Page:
Dr Lynn McInnes is a Director of Education in the Department of Psychology. Part of this role is assuring the quality of the degree programmes we offer. This covers quality of assessments, modules, programmes and working with other staff on the strategic plans for the department regarding teaching and learning.
Tell us abour your career history
In September of 2021 I will have been at Northumbria University for 24 years. I achieved my undergraduate degree from Newcastle University and my PhD from Manchester University. After my PhD I was able to secure research posts for a few years working on a longitudinal study of ageing at Manchester and Newcastle Universities before joining Northumbria University as a Senior Lecturer and then becoming an Associate Professor.
What got you into psychology?
I took an eclectic mix of A-levels as I was not sure what I wanted to do when the time came to make A-level choices, so I tried to keep my options open. I had always had an interest in medicine but the thought of another 5 years of studying was off-putting so when I heard about a three-year degree in psychology it appealed as it offered me a new way to study people and behaviour. My degree and PhD ended up taking six years to complete.
What was the topic of your PhD?
The title of my PhD was “The efficiency of age and intelligence as predictors of spatial memory”. I was supervised by the wonderful Professor Patrick Rabbitt who introduced me to the world of research, the highs and lows of writing papers and research grants, attending conferences around the world and meeting experts about cognitive ageing.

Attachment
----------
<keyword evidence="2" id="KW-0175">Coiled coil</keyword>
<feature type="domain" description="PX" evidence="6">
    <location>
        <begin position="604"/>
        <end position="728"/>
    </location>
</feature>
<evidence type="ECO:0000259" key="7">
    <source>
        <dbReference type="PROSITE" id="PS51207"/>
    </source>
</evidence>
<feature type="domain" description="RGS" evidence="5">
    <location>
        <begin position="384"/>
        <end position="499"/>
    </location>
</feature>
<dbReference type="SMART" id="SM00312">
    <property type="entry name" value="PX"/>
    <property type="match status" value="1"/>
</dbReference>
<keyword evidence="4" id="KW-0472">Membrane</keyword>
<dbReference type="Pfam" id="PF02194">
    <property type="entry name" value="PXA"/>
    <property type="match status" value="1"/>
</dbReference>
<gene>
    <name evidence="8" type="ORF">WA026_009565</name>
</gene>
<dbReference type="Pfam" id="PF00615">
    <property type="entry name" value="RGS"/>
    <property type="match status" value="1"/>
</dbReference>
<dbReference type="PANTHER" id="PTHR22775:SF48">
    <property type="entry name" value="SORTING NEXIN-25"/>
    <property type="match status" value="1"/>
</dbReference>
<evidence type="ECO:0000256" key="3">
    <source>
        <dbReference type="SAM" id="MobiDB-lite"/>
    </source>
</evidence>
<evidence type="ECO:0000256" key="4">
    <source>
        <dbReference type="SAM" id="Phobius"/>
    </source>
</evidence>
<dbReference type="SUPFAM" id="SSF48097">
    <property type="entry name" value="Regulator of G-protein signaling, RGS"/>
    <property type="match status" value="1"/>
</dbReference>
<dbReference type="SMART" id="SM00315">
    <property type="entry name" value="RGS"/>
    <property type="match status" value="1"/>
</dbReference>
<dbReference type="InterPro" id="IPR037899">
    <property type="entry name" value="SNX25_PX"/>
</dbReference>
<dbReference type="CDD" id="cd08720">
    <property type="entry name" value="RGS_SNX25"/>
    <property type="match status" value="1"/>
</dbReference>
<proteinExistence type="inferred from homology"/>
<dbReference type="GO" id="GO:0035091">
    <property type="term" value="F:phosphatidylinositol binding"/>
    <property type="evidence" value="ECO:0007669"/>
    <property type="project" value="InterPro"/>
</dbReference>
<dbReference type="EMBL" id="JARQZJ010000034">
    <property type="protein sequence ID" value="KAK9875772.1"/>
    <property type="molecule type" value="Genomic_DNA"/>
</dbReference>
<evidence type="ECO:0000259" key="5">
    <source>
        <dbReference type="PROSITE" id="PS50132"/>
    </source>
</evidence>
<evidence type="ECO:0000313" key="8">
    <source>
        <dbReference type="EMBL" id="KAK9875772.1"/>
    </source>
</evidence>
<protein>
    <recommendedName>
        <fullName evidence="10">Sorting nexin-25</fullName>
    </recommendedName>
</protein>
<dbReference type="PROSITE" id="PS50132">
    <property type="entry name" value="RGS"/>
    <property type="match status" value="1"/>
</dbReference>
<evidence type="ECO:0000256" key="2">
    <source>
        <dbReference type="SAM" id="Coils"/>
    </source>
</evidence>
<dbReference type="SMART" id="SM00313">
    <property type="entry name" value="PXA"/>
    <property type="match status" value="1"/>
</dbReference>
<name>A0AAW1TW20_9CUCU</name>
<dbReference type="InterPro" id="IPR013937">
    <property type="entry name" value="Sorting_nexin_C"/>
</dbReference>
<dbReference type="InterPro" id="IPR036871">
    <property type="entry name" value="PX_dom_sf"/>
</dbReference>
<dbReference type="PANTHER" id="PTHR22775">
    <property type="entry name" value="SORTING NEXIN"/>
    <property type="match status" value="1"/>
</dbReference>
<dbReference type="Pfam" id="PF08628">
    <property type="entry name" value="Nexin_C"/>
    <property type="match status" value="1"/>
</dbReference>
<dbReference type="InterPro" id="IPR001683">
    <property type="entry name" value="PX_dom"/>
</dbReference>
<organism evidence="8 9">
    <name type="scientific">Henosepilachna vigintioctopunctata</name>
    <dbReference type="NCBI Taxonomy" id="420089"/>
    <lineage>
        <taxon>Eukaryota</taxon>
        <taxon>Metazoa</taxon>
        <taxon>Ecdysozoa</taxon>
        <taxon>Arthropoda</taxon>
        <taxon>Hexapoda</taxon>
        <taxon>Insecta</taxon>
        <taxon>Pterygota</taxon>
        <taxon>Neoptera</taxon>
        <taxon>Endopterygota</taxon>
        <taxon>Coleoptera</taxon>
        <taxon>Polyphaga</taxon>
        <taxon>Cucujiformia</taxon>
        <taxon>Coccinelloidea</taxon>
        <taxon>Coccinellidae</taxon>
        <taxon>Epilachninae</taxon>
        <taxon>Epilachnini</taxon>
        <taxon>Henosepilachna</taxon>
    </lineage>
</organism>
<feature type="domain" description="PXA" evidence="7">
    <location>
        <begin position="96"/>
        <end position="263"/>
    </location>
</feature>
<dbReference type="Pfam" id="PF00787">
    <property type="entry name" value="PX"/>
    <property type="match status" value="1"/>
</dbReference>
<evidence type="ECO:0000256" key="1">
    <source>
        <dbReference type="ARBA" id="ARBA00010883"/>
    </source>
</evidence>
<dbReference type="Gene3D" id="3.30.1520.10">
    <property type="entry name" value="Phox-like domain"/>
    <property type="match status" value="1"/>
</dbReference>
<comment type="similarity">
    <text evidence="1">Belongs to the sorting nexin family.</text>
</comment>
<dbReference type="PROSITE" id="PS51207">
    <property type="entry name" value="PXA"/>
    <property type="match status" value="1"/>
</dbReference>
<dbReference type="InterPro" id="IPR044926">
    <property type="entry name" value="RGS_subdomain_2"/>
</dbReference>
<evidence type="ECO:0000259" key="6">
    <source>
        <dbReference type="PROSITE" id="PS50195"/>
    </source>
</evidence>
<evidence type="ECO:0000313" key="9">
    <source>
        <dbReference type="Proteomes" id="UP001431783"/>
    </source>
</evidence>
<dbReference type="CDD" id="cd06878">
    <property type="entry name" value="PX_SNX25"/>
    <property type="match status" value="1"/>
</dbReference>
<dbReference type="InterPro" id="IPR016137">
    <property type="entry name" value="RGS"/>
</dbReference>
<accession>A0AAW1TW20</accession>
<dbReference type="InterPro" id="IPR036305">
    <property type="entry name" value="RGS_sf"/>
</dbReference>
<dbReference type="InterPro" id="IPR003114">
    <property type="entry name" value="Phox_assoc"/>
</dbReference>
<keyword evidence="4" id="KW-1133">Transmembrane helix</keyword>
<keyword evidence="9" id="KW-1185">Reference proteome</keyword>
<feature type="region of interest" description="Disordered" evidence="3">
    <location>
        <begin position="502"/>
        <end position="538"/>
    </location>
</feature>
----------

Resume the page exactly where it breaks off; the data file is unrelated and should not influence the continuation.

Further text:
What are your main research areas now?
I have continued studying ageing by looking at what aspects of cognitive functioning change with age. This has developed into studying ageing and health, well being and mobility. Most recently I have worked with colleagues in the department studying hoarding behaviour, especially hoarding exhibited by older adults.
Tell us about one psychology book that you would recommend?
My undergraduate project was about autobiographical memory. I asked people about their first memories and examined how these were elated to age and intelligence. A book that inspired me at the time was Memory Observed: Remembering in Natural Contexts by Ulric Neisser and Ira Hyman and I still would class it among my favourite psychology books.
What piece of advice would you give to students?
Make the most of whatever opportunities come your way. Put effort into everything you do and you will reap the rewards.
Try to remember that your degree is not just about the marks you achieve, but also enjoying the whole learning and social experience.
What would you have liked to do if you had not followed your career in psychology?
I would have loved to be a travel agent, an air hostess or an editor of a travel magazine. I love travelling and taking photographs so a job that allowed me to do those activities would have been perfect.
What do you do outside of work?
As I noted above, I love travelling and taking photographs. I enjoy creating albums of photos and can be relied upon to be able to find holiday photos of years ago, long before social media existed, to have a laugh about them with friends and family.
I also enjoy reading; I am currently enjoying a series of murder mysteries set in the North East of England by L J Ross. I also love working in my garden and hiking in the Lake District.
I have a 20-year-old son at university, and he and his friends are giving me great insights into how the student brain works.
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